Once the soil is dry, mix 1 part hydrogen peroxide (H2O2) solution with 4 parts water. Use 3% solution, which you can find in any drug store or in the hygiene/medicine aisle of a chain grocery store. You can use a stronger solution if you change the water mixture appropriately, and don't be too concerned with proportions; it would take a very high concentration of H2O2 to hurt your plants. Just make sure you buy pure H2O2 with no chemical additives! Hydrogen peroxide is often sold as a topical disinfectant, and things that are good for your wounds may not be so healthy for your plants.
Water your plants as you normally would, using the hydrogen peroxide solution and taking care to get good coverage of the entire top layer of soil. Use a spray bottle if desired. The soil will fizz for a few minutes after application; this is natural. The gnat larvae die on contact with the H2O2. After a few minutes the fizzing stops and the H2O2 breaks down into oxygen molecules (which your plants don't mind) and water molecules (which your plants love).
Congratulations! You've just successfully treated your fungus gnat infestation. Monitor the gnat population for a few days with sticky cards, in order to make sure you've got them all. Make sure not to overwater, and consider sometimes adding a little hydrogen peroxide to your daily waterings--in my experience, the plants react well to this little treat. Watch your plants grow big and strong and enjoy the fruits of your labors, whether they be flowers, vegetables, literal fruits, or big sticky nugs of homegrown chronic.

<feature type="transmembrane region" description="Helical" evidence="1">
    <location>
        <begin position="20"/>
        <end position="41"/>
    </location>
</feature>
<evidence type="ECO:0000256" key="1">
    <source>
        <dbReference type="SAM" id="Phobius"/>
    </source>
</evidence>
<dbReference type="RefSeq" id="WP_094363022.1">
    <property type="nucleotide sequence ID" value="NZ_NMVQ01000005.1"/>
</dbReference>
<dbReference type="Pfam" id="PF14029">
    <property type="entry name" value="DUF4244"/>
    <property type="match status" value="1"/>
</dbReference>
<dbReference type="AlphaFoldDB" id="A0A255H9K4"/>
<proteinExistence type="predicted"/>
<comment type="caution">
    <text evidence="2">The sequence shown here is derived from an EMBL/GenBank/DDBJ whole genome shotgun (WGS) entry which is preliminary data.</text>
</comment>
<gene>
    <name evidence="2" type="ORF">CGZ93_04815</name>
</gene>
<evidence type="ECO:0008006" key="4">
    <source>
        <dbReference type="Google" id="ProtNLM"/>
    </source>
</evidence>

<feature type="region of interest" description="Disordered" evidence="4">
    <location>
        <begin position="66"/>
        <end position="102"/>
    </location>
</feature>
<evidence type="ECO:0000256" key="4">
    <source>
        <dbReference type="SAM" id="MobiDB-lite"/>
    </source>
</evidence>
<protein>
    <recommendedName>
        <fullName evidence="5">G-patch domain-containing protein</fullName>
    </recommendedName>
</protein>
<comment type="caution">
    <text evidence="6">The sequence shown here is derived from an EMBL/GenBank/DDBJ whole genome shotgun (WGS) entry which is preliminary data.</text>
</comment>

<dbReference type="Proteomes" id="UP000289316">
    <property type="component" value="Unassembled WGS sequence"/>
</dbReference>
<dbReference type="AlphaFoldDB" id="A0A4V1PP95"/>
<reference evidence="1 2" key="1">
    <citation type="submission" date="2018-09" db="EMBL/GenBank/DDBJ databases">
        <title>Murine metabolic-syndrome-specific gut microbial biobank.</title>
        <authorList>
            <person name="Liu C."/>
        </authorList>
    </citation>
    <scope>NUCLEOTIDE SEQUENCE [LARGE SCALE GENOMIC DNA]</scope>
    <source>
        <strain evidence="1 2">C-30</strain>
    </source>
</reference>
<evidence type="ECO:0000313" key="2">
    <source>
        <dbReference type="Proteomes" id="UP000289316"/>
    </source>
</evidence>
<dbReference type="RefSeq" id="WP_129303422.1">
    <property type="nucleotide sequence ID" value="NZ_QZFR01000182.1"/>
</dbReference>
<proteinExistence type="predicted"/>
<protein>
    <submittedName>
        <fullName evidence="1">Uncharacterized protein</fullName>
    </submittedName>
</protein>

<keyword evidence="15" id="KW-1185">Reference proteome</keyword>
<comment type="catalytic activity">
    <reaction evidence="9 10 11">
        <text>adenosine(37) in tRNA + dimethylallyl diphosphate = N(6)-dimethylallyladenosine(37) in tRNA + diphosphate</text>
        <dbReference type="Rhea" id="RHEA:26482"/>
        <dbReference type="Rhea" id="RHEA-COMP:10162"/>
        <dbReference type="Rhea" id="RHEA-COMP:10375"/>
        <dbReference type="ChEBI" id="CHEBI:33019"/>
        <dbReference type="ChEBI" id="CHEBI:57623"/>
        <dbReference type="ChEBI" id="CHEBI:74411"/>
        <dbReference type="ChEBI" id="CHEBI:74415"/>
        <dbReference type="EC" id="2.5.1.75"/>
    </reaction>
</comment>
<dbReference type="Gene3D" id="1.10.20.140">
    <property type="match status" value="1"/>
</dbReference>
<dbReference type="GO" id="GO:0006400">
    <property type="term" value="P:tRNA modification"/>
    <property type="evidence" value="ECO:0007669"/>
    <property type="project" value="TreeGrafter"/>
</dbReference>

"simply give them a sticky yellow surface to land on, and within a few days you'll have enough dead adults to make a tasty dinner of gnat casserole"
OK, that has not turned out to be true or useful.
And didn't someone try the hydrogen peroxide and found it to be ineffective?
The most recent thing I've tried is sand. I covered the entire surface of the dirt with a half-inch of beach sand, and so far it has been pretty effective. The challenge is watering the plant without exposing the underlying dirt; I need a gentler way to pour the water over the sand to it doesn't push the sand aside and stir up dirt.
Didn't people already confirm that hydrogen peroxide doesn't work?
I put a layer of sand over the dirt in my plants. This pretty much eradicated the gnats, but now I have small moths and mealybugs on one of my plants.
These plants are turning out to be a pain in the ass.